This post originally appeared on Huffington Post.
Last November Andre Berto made an unannounced trip to Inova Fairfax Hospital. He went to visit both a comatose Prichard Colón and a family pleading with God to wake up their son. Colón collapsed from a brain injury on October 17, 2015 immediately following a welterweight bout versus Terrell Williams. He remains in a coma. “I went to the hospital,” Berto told me in a phone interview, “to show my support and pray with the family.”
When I asked about the content of his post-fight prayers with the Colón family, he responded, “I prayed that the Lord would bring healing to Prichard, strength to the family and to cover the situation in the blood of Jesus.”
The content of boxers’ pre-fight and post-fight prayers can be very different from each other. Many fighters’ ask God for both protection and violence before they enter the ring, whereas their post-fight prayers may give thanks or plead for healing. Berto’s prayer in Colón’s hospital room room is an example of the latter.
When I spoke with Berto, he was in pre-fight mode preparing for a rematch with “Vicious” Victor Ortiz.
Berto faced Ortiz for the first time in 2011 in a furious fight that changed the trajectory of his career. He entered the fight undefeated and a heavy favorite against a skilled, but wildly unpredictable Victor Ortiz. Each boxer knocked the other to the canvas in the early rounds, but the fight hit its violent crescendo in the sixth when Berto flattened Ortiz with a right hand. As the referee counted, both Ortiz and the crowd rose to their feet. Ortiz got up to keep fighting, but the fans stood anticipating Berto would finish the fight with a knockout. Ortiz absorbed the next wave of punches, waited for an opening, then landed a pair of left hooks on Berto’s chin that folded the fighter into a motionless heap in the center of the ring.
The crowd lost their collective senses, erupting into an uncontrolled frenzy. Berto crawled to his feet, beat the count and finished the fight, but the damage was done and he lost a unanimous decision to “Vicious” Victor.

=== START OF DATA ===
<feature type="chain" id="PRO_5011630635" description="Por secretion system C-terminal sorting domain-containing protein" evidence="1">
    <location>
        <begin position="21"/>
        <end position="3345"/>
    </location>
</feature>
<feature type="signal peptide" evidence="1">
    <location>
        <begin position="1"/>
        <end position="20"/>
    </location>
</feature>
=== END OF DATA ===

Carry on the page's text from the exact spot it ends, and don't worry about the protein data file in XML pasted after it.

The fight was great for the fans, but not for Berto. I asked how he felt after the loss, “It was devastating” he said, “I closed myself in and I just stayed in the house.” His situation worsened when he lost two of his next three fights and then hit bottom after he tore a tendon in his shoulder during a 2013 fight against Jesus Soto Karass.
The surgery and rehabilitation required to repair Berto’s shoulder left him physically and emotionally wounded. Unsure if he would ever fight again the boxer faced an unfamiliar foe, depression. His family stuck close, but his managers and promotional team vanished, focusing their attention on younger, more profitable fighters. Along with the support of his family, Berto credits the friendship, support and prayers of fellow fighter, Andre Ward, to help him navigate what he referred to as “dark days” and inspire a return to the ring.
“Me and my boy Andre Ward,” said Berto thinking back to 2013, “we sat down and talked and prayed together. I literally remember the words of our conversations…I really felt the spirit (of God) during that time.” The post-fight prayers the two boxers prayed together kept Berto “sane” during his recovery and emotional struggle. They helped reignite both his faith in God and his career in boxing.
Berto trained with Andre Ward at his gym near Oakland to get ready for the rematch against Ortiz. Some of Ward’s influence will be on display in Berto’s boxing on Saturday night, but another aspect of his impact has already materialized. Just like Ward showed up to support Berto when he was hurt and in need of a praying friend, Berto has visited Prichard Colón twice and says he will keep praying until his colleague emerges from the coma.
Examining pre-fight/post-fight prayers and the religious practices of boxers does not culminate in a neat, cohesive theology. In fact, one could argue that more boxers should direct their prayers towards asking God the following question, “Should we be fighting each other for money?”
Instead of producing a “theology of boxing” the religious lives of fighters serve as examples of how people live out their faith in an uncertain, unpredictable world where not everything makes sense. As theologian Greg Boyd argues in his book Is God to Blame?, “We pray as we live: in a sea of ambiguity.”
Many boxers practice their faith in churning, choppy theological waters and pray in the midst of ambiguity, triumph and tragedy. Boxers may participate in a unique profession, but all of us who pray have our own versions of pre-fight and post-fight prayers.
This post is part of the Faith and the Fight series:
The Boxer’s Prayer
Faith in East Los Angeles, the Vatican of Boxing
The Conversion of Freddie Roach: Boxing without Religion
The Welterweight Church Usher
Manny Pacquiao’s New Opponent: Philippine Poverty
Andrew Johnson is a research associate with the USC Center for Religion and Civic Culture.